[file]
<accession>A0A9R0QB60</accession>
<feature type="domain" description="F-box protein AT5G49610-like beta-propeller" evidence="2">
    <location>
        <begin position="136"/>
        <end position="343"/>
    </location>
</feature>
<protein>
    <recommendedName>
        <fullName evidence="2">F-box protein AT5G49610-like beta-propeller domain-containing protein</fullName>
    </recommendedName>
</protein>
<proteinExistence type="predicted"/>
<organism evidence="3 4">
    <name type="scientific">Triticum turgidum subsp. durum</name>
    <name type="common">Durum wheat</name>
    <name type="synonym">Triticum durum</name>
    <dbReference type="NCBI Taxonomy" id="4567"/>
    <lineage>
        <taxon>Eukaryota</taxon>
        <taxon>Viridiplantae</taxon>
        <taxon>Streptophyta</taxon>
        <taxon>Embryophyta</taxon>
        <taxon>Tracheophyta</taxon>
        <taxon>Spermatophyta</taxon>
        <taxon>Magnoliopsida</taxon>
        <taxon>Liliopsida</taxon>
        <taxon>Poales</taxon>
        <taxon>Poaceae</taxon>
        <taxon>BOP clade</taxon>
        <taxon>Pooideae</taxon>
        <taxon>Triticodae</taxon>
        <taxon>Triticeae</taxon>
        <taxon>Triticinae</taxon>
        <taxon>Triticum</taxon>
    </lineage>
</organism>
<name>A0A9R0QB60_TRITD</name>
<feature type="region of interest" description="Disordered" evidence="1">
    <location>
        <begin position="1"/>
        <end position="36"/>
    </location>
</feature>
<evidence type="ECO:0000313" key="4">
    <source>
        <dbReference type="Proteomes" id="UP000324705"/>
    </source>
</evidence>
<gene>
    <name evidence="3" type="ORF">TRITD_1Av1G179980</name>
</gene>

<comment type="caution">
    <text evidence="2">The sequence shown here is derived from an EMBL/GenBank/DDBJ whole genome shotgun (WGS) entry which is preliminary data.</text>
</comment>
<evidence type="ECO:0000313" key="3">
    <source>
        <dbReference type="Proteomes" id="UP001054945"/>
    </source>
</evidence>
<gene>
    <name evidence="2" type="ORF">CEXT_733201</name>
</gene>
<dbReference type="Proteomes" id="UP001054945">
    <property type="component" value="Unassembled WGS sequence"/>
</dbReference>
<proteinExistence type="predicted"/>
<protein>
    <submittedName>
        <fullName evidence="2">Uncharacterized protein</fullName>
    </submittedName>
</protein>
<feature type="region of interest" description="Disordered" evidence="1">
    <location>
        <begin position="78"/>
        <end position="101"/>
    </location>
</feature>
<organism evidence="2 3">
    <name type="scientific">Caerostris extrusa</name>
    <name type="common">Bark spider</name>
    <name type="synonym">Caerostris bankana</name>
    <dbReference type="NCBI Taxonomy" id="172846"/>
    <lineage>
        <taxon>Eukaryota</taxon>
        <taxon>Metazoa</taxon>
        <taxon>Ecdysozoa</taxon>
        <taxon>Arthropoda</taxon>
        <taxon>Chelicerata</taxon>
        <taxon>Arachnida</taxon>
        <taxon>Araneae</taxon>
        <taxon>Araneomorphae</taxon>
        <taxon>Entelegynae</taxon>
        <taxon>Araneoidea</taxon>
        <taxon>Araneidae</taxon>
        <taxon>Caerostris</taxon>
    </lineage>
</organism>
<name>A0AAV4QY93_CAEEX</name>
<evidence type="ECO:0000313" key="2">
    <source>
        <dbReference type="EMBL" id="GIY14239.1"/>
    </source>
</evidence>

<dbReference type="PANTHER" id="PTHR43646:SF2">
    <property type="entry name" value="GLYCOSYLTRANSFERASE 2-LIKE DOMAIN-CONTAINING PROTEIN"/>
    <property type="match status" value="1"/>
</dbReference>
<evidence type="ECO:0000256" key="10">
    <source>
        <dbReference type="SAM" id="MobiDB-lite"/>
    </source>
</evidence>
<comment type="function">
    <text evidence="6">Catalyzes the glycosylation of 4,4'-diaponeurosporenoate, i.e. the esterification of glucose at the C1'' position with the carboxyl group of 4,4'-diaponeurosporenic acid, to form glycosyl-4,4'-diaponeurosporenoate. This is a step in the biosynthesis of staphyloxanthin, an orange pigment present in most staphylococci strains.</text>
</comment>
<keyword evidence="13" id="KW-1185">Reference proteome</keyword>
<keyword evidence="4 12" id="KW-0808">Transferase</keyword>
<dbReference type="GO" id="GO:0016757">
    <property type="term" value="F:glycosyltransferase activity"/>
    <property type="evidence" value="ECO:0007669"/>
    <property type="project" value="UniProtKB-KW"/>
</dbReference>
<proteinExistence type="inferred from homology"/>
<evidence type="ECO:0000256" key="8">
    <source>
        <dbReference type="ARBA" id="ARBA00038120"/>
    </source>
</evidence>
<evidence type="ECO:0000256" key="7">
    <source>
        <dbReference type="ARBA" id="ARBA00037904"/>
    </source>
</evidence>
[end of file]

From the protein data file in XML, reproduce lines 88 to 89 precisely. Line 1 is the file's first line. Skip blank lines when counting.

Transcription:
        <taxon>Arthropoda</taxon>
        <taxon>Chelicerata</taxon>